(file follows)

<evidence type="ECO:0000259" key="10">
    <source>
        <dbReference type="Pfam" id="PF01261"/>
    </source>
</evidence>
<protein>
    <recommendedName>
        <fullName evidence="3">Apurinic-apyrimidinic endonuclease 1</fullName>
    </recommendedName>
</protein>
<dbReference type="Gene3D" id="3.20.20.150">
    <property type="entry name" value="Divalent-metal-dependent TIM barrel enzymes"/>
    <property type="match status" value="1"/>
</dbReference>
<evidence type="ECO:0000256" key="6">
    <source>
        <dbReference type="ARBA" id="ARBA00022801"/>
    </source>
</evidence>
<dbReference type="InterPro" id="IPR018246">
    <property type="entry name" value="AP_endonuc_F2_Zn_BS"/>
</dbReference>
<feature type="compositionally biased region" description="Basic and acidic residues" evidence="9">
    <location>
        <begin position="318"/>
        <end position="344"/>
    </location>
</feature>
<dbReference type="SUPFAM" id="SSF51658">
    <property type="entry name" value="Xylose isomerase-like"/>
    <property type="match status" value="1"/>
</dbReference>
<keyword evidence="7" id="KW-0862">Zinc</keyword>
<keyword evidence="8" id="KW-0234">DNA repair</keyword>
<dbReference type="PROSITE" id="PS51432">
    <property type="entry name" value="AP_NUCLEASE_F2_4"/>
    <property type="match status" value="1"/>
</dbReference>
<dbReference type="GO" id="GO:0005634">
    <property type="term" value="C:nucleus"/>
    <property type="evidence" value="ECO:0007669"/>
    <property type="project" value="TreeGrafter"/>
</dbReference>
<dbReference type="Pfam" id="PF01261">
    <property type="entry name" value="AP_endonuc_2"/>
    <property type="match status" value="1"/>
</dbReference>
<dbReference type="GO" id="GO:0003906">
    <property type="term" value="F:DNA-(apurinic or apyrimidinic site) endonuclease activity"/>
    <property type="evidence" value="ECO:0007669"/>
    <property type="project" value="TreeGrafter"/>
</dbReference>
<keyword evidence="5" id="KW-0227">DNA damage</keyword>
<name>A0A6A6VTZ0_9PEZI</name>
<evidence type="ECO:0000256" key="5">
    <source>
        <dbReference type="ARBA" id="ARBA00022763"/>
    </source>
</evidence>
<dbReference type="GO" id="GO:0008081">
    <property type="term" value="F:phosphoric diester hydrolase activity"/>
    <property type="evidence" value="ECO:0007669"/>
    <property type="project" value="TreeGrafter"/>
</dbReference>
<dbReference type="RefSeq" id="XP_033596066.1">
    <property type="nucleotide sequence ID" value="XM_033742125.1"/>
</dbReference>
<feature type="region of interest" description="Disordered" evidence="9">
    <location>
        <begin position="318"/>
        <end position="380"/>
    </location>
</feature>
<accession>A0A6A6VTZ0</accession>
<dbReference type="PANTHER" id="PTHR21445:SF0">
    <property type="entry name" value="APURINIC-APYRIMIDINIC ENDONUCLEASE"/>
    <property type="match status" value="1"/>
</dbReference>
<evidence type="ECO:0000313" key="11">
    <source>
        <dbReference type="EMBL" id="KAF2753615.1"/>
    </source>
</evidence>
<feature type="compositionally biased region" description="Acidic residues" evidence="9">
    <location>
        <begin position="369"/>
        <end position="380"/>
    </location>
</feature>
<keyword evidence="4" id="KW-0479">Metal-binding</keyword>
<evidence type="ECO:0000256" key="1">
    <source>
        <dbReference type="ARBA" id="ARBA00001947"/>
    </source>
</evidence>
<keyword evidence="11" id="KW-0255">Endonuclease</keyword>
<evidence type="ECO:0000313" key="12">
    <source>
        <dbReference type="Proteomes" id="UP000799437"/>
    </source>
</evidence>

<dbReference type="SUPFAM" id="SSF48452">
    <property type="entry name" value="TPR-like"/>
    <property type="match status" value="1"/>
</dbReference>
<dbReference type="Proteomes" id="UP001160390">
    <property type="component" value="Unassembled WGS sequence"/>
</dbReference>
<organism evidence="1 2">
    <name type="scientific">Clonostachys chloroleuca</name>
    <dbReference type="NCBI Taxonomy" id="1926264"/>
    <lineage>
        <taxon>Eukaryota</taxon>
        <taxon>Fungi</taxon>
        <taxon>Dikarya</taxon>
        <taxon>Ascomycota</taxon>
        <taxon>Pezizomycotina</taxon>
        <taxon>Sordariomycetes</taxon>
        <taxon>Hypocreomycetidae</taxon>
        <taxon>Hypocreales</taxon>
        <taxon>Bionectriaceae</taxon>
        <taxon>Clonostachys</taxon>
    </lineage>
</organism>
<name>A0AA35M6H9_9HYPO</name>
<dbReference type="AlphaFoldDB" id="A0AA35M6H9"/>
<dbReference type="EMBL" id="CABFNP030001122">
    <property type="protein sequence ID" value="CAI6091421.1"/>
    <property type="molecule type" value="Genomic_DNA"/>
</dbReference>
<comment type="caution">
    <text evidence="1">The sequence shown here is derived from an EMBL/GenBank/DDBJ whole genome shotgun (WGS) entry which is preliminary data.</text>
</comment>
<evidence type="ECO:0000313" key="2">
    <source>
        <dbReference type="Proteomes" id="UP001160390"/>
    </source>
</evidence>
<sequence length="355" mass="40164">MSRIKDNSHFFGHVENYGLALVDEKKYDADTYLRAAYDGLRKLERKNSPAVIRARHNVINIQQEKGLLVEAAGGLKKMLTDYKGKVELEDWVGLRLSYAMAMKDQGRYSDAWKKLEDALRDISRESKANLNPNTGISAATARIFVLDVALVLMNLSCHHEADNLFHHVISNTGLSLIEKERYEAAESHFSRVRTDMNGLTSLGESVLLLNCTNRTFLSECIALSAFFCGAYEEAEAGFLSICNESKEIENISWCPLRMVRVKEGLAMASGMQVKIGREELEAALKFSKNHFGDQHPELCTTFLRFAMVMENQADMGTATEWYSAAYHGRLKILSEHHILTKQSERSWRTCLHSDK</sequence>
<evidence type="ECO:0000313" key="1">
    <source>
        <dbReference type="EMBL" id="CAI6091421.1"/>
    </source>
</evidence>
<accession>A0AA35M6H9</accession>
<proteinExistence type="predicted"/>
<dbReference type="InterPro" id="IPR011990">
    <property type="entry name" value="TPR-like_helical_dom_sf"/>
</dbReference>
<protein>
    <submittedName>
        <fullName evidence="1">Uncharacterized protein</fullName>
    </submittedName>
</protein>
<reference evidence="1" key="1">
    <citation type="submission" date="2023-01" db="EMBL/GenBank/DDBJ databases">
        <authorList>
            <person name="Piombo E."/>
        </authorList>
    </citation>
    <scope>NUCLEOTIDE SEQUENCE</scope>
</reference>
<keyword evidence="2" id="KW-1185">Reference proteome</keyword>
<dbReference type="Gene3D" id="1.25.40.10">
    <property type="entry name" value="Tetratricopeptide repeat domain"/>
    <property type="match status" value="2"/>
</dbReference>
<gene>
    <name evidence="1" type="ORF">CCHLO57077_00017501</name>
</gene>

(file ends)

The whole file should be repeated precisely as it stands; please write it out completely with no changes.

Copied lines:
<evidence type="ECO:0000259" key="10">
    <source>
        <dbReference type="Pfam" id="PF01261"/>
    </source>
</evidence>
<protein>
    <recommendedName>
        <fullName evidence="3">Apurinic-apyrimidinic endonuclease 1</fullName>
    </recommendedName>
</protein>
<dbReference type="Gene3D" id="3.20.20.150">
    <property type="entry name" value="Divalent-metal-dependent TIM barrel enzymes"/>
    <property type="match status" value="1"/>
</dbReference>
<evidence type="ECO:0000256" key="6">
    <source>
        <dbReference type="ARBA" id="ARBA00022801"/>
    </source>
</evidence>
<dbReference type="InterPro" id="IPR018246">
    <property type="entry name" value="AP_endonuc_F2_Zn_BS"/>
</dbReference>
<feature type="compositionally biased region" description="Basic and acidic residues" evidence="9">
    <location>
        <begin position="318"/>
        <end position="344"/>
    </location>
</feature>
<dbReference type="SUPFAM" id="SSF51658">
    <property type="entry name" value="Xylose isomerase-like"/>
    <property type="match status" value="1"/>
</dbReference>
<keyword evidence="7" id="KW-0862">Zinc</keyword>
<keyword evidence="8" id="KW-0234">DNA repair</keyword>
<dbReference type="PROSITE" id="PS51432">
    <property type="entry name" value="AP_NUCLEASE_F2_4"/>
    <property type="match status" value="1"/>
</dbReference>
<dbReference type="GO" id="GO:0005634">
    <property type="term" value="C:nucleus"/>
    <property type="evidence" value="ECO:0007669"/>
    <property type="project" value="TreeGrafter"/>
</dbReference>
<dbReference type="Pfam" id="PF01261">
    <property type="entry name" value="AP_endonuc_2"/>
    <property type="match status" value="1"/>
</dbReference>
<dbReference type="GO" id="GO:0003906">
    <property type="term" value="F:DNA-(apurinic or apyrimidinic site) endonuclease activity"/>
    <property type="evidence" value="ECO:0007669"/>
    <property type="project" value="TreeGrafter"/>
</dbReference>
<keyword evidence="5" id="KW-0227">DNA damage</keyword>
<name>A0A6A6VTZ0_9PEZI</name>
<evidence type="ECO:0000256" key="5">
    <source>
        <dbReference type="ARBA" id="ARBA00022763"/>
    </source>
</evidence>
<dbReference type="GO" id="GO:0008081">
    <property type="term" value="F:phosphoric diester hydrolase activity"/>
    <property type="evidence" value="ECO:0007669"/>
    <property type="project" value="TreeGrafter"/>
</dbReference>
<dbReference type="RefSeq" id="XP_033596066.1">
    <property type="nucleotide sequence ID" value="XM_033742125.1"/>
</dbReference>
<feature type="region of interest" description="Disordered" evidence="9">
    <location>
        <begin position="318"/>
        <end position="380"/>
    </location>
</feature>
<accession>A0A6A6VTZ0</accession>
<dbReference type="PANTHER" id="PTHR21445:SF0">
    <property type="entry name" value="APURINIC-APYRIMIDINIC ENDONUCLEASE"/>
    <property type="match status" value="1"/>
</dbReference>
<evidence type="ECO:0000313" key="11">
    <source>
        <dbReference type="EMBL" id="KAF2753615.1"/>
    </source>
</evidence>
<feature type="compositionally biased region" description="Acidic residues" evidence="9">
    <location>
        <begin position="369"/>
        <end position="380"/>
    </location>
</feature>
<keyword evidence="4" id="KW-0479">Metal-binding</keyword>
<evidence type="ECO:0000256" key="1">
    <source>
        <dbReference type="ARBA" id="ARBA00001947"/>
    </source>
</evidence>
<keyword evidence="11" id="KW-0255">Endonuclease</keyword>
<evidence type="ECO:0000313" key="12">
    <source>
        <dbReference type="Proteomes" id="UP000799437"/>
    </source>
</evidence>

<dbReference type="SUPFAM" id="SSF48452">
    <property type="entry name" value="TPR-like"/>
    <property type="match status" value="1"/>
</dbReference>
<dbReference type="Proteomes" id="UP001160390">
    <property type="component" value="Unassembled WGS sequence"/>
</dbReference>
<organism evidence="1 2">
    <name type="scientific">Clonostachys chloroleuca</name>
    <dbReference type="NCBI Taxonomy" id="1926264"/>
    <lineage>
        <taxon>Eukaryota</taxon>
        <taxon>Fungi</taxon>
        <taxon>Dikarya</taxon>
        <taxon>Ascomycota</taxon>
        <taxon>Pezizomycotina</taxon>
        <taxon>Sordariomycetes</taxon>
        <taxon>Hypocreomycetidae</taxon>
        <taxon>Hypocreales</taxon>
        <taxon>Bionectriaceae</taxon>
        <taxon>Clonostachys</taxon>
    </lineage>
</organism>
<name>A0AA35M6H9_9HYPO</name>
<dbReference type="AlphaFoldDB" id="A0AA35M6H9"/>
<dbReference type="EMBL" id="CABFNP030001122">
    <property type="protein sequence ID" value="CAI6091421.1"/>
    <property type="molecule type" value="Genomic_DNA"/>
</dbReference>
<comment type="caution">
    <text evidence="1">The sequence shown here is derived from an EMBL/GenBank/DDBJ whole genome shotgun (WGS) entry which is preliminary data.</text>
</comment>
<evidence type="ECO:0000313" key="2">
    <source>
        <dbReference type="Proteomes" id="UP001160390"/>
    </source>
</evidence>
<sequence length="355" mass="40164">MSRIKDNSHFFGHVENYGLALVDEKKYDADTYLRAAYDGLRKLERKNSPAVIRARHNVINIQQEKGLLVEAAGGLKKMLTDYKGKVELEDWVGLRLSYAMAMKDQGRYSDAWKKLEDALRDISRESKANLNPNTGISAATARIFVLDVALVLMNLSCHHEADNLFHHVISNTGLSLIEKERYEAAESHFSRVRTDMNGLTSLGESVLLLNCTNRTFLSECIALSAFFCGAYEEAEAGFLSICNESKEIENISWCPLRMVRVKEGLAMASGMQVKIGREELEAALKFSKNHFGDQHPELCTTFLRFAMVMENQADMGTATEWYSAAYHGRLKILSEHHILTKQSERSWRTCLHSDK</sequence>
<evidence type="ECO:0000313" key="1">
    <source>
        <dbReference type="EMBL" id="CAI6091421.1"/>
    </source>
</evidence>
<accession>A0AA35M6H9</accession>
<proteinExistence type="predicted"/>
<dbReference type="InterPro" id="IPR011990">
    <property type="entry name" value="TPR-like_helical_dom_sf"/>
</dbReference>
<protein>
    <submittedName>
        <fullName evidence="1">Uncharacterized protein</fullName>
    </submittedName>
</protein>
<reference evidence="1" key="1">
    <citation type="submission" date="2023-01" db="EMBL/GenBank/DDBJ databases">
        <authorList>
            <person name="Piombo E."/>
        </authorList>
    </citation>
    <scope>NUCLEOTIDE SEQUENCE</scope>
</reference>
<keyword evidence="2" id="KW-1185">Reference proteome</keyword>
<dbReference type="Gene3D" id="1.25.40.10">
    <property type="entry name" value="Tetratricopeptide repeat domain"/>
    <property type="match status" value="2"/>
</dbReference>
<gene>
    <name evidence="1" type="ORF">CCHLO57077_00017501</name>
</gene>